How mass society fitting today is characterized by observance to empiricist and positivist epistemologies of the media. Media is able to extend the democratic process through views circulation. In the present, the media are assumed capable of providing transparent reflection of reality since language is transparent. Reflection could be a reflection of events (news), popular culture or morality and art in reflected by film and literature. All individuals are deemed to have the same opportunity for observation in the current media.
Question three
Propaganda theory involves the no-holds- banned use of communication to propagate particular beliefs and anticipations. The goal of propaganda theory is changing the way people act and leave them to believe such actions are voluntary, and the opinions underlying the newly adopted decisions are their own. Propagandists first change the way people envisage themselves and their social world (Baran & Davis, 78).
Lasseell’s theory of propaganda blends ideas from behaviorism and Freudianism pessimistic visions of media, and their position in forging modern social orders. Lasswell advocates that the power of propaganda is not the result of substance or appeal of certain messages, but it is a result of vulnerability of minds of moderate people. According to him, escalating depression and fiscal despair induce widespread fixation, which makes most people susceptible to even crude forms of propaganda (Baran & Davis, 87). Average Individuals turn to propaganda for reassurance, whenever confronted by powerful threats in their personal lives. He further says that, democracy has fatal laws, as it seeks to locate truths and make choices through openly conducted debates.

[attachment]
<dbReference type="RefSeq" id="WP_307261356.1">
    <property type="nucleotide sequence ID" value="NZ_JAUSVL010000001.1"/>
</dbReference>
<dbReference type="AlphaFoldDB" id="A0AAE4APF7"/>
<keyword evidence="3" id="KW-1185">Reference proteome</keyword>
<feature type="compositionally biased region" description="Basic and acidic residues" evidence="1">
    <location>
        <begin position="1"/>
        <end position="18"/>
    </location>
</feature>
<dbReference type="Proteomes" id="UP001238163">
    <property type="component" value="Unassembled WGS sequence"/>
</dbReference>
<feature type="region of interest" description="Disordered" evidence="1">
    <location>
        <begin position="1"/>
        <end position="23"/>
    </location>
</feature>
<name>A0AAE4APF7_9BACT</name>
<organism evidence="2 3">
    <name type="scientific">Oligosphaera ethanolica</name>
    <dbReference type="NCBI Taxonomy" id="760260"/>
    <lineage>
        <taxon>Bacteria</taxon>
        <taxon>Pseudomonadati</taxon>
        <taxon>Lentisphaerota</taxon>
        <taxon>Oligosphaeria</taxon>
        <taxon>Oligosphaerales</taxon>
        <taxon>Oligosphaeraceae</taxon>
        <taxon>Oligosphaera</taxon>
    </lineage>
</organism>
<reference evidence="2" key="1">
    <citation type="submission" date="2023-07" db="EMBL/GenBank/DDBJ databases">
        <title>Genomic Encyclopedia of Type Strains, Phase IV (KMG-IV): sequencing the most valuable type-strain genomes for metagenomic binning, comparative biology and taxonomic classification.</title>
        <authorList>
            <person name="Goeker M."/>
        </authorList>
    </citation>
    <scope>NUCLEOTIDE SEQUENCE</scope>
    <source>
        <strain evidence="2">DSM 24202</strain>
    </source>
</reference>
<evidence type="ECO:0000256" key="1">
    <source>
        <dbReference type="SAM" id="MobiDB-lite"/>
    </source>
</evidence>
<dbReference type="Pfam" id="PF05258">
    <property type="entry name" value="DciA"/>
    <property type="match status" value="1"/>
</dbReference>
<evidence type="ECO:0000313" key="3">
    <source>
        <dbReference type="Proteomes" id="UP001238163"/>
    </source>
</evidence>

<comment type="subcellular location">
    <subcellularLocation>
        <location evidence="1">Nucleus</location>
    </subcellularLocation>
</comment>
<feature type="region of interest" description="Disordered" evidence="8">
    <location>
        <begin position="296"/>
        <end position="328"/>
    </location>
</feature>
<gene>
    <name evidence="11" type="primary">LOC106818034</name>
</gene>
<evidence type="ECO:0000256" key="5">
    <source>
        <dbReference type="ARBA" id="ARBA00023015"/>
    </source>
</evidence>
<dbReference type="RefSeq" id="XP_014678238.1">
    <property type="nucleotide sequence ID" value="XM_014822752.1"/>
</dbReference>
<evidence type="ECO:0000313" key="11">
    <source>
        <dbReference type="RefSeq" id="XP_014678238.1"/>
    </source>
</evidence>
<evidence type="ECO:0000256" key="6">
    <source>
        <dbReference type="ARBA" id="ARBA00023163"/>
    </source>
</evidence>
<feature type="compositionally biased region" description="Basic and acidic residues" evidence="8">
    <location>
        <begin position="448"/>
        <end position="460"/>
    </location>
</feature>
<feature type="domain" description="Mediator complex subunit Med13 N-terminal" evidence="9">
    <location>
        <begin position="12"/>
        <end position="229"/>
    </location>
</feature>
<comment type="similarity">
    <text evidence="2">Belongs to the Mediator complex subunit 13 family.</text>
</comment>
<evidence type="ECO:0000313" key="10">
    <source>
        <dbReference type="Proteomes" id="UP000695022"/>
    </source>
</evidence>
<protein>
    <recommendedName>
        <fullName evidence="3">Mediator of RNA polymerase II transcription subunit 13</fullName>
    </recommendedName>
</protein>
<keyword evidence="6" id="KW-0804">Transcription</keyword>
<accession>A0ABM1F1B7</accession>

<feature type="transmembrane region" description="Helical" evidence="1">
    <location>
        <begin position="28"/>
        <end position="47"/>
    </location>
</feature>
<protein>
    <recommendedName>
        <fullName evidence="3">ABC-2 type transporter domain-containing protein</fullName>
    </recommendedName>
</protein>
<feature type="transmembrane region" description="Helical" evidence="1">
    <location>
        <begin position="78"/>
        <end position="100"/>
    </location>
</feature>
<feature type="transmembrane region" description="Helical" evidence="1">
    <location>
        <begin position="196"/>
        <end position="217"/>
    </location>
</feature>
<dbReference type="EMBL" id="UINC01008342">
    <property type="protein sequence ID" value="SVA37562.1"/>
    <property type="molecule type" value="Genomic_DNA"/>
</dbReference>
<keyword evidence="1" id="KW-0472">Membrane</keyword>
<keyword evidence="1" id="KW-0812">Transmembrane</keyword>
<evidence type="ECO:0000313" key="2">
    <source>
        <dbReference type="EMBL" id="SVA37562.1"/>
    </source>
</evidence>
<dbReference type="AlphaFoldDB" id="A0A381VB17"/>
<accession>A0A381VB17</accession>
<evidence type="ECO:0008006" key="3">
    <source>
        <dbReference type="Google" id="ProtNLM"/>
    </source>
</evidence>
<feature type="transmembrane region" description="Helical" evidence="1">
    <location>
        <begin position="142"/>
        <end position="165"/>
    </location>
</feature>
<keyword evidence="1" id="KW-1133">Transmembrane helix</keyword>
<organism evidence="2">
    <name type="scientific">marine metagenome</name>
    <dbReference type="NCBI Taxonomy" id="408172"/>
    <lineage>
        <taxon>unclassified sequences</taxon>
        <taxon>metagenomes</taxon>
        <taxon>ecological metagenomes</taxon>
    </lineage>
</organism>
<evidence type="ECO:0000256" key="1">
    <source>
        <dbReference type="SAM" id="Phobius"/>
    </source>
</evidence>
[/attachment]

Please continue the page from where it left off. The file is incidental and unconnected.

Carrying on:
The institute of propaganda advocated for a democratic propaganda, which could be used to combat the skepticism generated by propaganda analysis. Since people are gullible and systematically manipulated, they need reassurance from the elite experts who understand the propaganda phenomenon, and develop concepts to deal with it. According to the institute, people need to be subjected to good propaganda (Baran & Davis, 89).
Question four
Normative theory of social responsibility is a modification of the free press theory, placing considerable emphasis upon media accountability to the society. The theory advocates that media are free, and thus should accept responsibilities to serve the public interest. This means ensuring compliance with these responsibilities through self regulation or public intervention.
Major aspects of normative theory of social responsibility are the different traditions in the diverse socio cultural contexts, just like there are different traditions of democracy in different cultures. Africa and Asia regions may develop their own normative traditions of demographic public communications in forms, which are different from those of the Western tradition. The role of normative theory is to explain a deeper philosophical ground for phi...